Four active travel projects approved in Cork

Cork Cycling Campaign has welcomed the approval of four cycling projects by Cork City Council at a recent meeting, and has called on the council to deliver the active travel projects “in an expedited manner”.

At a council meeting this week, four active travel developments were approved through either the Part 8 Planning Process, or the Section 38 process which allows projects to be progressed in the interest of the safety and convenience of road users, reports Echolive.

The most significant of the four is the first phase of a cycling route between Glanmire and the city centre, which will see a two-way cycle track, segregated footpaths and a new cantilevered boardwalk developed on the 1.4km stretch of road between Glanmire Village and the Dunkettle/Tivoli Roundabout.

Other projects include improvements to pedestrian and cycling infrastructure on the Kinsale Road, and new cycle lanes at Innismore in Ballincollig, as well as through Maryborough Woods.

David Teixeira-Lynch, a member of Cork Cycling Campaign, said that they are pleased with the schemes that were approved, “all with seemingly positive amends from the consultation feedback”.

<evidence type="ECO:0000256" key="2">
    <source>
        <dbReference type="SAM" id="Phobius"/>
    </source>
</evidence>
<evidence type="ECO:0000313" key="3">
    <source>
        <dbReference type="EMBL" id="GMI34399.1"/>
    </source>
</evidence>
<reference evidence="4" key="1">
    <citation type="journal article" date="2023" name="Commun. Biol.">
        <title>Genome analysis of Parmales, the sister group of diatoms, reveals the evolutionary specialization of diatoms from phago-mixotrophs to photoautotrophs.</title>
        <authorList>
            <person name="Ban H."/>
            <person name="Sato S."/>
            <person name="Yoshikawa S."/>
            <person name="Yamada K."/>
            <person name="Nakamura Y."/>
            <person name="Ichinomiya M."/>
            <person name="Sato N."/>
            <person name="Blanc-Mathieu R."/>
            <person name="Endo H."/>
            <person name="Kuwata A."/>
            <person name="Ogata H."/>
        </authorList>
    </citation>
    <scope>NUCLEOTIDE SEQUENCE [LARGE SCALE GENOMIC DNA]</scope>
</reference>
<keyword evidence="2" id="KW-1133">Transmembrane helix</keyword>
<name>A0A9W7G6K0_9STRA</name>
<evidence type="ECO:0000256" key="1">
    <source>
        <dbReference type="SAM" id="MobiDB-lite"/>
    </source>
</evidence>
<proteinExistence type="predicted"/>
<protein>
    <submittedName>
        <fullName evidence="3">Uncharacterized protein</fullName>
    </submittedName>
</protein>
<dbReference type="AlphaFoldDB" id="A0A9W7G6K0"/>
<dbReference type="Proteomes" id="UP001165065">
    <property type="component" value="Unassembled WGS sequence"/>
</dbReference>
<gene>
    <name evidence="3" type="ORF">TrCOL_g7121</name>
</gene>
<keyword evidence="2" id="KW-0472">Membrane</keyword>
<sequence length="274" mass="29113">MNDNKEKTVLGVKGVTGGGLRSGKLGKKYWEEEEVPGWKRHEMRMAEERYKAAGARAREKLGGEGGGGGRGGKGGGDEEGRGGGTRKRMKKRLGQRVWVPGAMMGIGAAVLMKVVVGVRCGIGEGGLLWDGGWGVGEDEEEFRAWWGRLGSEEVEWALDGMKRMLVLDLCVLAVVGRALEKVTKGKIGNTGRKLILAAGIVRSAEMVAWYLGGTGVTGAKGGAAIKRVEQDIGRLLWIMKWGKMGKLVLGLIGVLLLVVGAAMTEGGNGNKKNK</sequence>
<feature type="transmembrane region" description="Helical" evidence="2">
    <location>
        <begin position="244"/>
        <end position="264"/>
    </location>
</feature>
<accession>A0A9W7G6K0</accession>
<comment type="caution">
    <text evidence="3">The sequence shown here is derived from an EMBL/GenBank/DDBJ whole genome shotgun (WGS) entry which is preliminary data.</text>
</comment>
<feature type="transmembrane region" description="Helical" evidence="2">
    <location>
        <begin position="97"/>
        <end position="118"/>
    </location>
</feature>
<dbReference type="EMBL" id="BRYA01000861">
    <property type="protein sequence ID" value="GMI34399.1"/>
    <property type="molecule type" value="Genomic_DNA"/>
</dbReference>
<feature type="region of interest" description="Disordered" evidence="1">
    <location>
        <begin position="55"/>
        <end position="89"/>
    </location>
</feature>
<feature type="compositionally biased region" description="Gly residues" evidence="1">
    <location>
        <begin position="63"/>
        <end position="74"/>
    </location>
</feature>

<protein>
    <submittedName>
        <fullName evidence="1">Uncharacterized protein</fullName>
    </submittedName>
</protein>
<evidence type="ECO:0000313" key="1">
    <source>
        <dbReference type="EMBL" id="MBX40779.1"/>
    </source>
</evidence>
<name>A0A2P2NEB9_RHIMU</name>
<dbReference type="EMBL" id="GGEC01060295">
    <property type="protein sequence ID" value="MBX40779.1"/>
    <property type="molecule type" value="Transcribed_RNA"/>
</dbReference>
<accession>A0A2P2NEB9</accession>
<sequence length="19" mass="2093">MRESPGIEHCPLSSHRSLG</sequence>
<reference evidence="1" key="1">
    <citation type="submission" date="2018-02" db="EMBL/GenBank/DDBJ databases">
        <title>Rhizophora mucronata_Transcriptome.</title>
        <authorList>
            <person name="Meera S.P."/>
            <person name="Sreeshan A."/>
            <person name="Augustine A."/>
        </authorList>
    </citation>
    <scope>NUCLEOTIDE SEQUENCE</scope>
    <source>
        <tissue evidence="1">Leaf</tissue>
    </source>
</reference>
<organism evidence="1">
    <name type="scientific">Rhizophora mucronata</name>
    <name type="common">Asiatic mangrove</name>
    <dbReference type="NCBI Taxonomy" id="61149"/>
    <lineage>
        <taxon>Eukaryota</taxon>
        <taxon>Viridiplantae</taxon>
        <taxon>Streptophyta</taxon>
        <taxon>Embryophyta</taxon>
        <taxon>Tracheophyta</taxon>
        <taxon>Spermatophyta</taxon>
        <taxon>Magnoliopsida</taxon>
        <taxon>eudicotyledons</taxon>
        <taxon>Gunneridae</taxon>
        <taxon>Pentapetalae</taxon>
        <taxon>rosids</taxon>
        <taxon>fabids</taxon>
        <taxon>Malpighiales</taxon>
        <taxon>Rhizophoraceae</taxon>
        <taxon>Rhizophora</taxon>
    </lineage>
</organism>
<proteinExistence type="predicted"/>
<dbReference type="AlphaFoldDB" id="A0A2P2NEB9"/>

“It should now fall to the council to deliver these schemes in an expedited manner to continue to encourage the promised and committed modal shift in Cork that exists in the City Development Plan and Cork Metropolitan Area Transport Strategy,” he said.

However, he added that it is “extremely important to note” the schemes that have been shelved or deferred, such as a cycling scheme proposed for Ballincollig’s Leo Murphy Road which was deferred at Monday’s meeting due to queries about parking arrangements.

Mr Teixeira-Lynch said that the deferral was “extraordinarily disappointing” and that Cork Cycling Campaign would be striving to ensure it, along with other shelved projects, are brought forward as part of BusConnects plans.

Green Party councillor Dan Boyle praised progress in the city on developing cycling infrastructure, recalling a meeting of Cork Corporation less than 20 years ago where a motion to build any kind of cycleway in the city was defeated.

“We are now in the process of approving half a dozen motions or more that makes this council, and I think it is nip-and-tuck between ourselves and Dún Laoghaire-Rathdown Council, as being the most active in terms of active travel in the country,” he said.


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